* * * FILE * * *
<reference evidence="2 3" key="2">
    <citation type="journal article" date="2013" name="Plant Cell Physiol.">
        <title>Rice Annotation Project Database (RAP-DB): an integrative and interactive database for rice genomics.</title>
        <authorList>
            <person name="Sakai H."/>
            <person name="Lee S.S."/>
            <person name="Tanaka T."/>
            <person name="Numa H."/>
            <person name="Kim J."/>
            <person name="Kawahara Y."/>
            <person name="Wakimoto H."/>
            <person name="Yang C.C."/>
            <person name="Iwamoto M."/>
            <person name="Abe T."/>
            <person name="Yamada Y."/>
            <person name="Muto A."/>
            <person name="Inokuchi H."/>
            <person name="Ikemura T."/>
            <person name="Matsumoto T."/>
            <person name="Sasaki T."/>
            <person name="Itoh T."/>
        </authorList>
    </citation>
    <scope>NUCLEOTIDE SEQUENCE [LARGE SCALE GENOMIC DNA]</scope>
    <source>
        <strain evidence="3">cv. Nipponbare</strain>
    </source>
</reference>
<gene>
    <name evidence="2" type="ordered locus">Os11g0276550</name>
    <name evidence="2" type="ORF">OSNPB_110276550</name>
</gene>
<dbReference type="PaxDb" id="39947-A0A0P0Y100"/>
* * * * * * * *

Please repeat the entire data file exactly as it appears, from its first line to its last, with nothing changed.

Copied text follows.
<reference evidence="2 3" key="2">
    <citation type="journal article" date="2013" name="Plant Cell Physiol.">
        <title>Rice Annotation Project Database (RAP-DB): an integrative and interactive database for rice genomics.</title>
        <authorList>
            <person name="Sakai H."/>
            <person name="Lee S.S."/>
            <person name="Tanaka T."/>
            <person name="Numa H."/>
            <person name="Kim J."/>
            <person name="Kawahara Y."/>
            <person name="Wakimoto H."/>
            <person name="Yang C.C."/>
            <person name="Iwamoto M."/>
            <person name="Abe T."/>
            <person name="Yamada Y."/>
            <person name="Muto A."/>
            <person name="Inokuchi H."/>
            <person name="Ikemura T."/>
            <person name="Matsumoto T."/>
            <person name="Sasaki T."/>
            <person name="Itoh T."/>
        </authorList>
    </citation>
    <scope>NUCLEOTIDE SEQUENCE [LARGE SCALE GENOMIC DNA]</scope>
    <source>
        <strain evidence="3">cv. Nipponbare</strain>
    </source>
</reference>
<gene>
    <name evidence="2" type="ordered locus">Os11g0276550</name>
    <name evidence="2" type="ORF">OSNPB_110276550</name>
</gene>
<dbReference type="PaxDb" id="39947-A0A0P0Y100"/>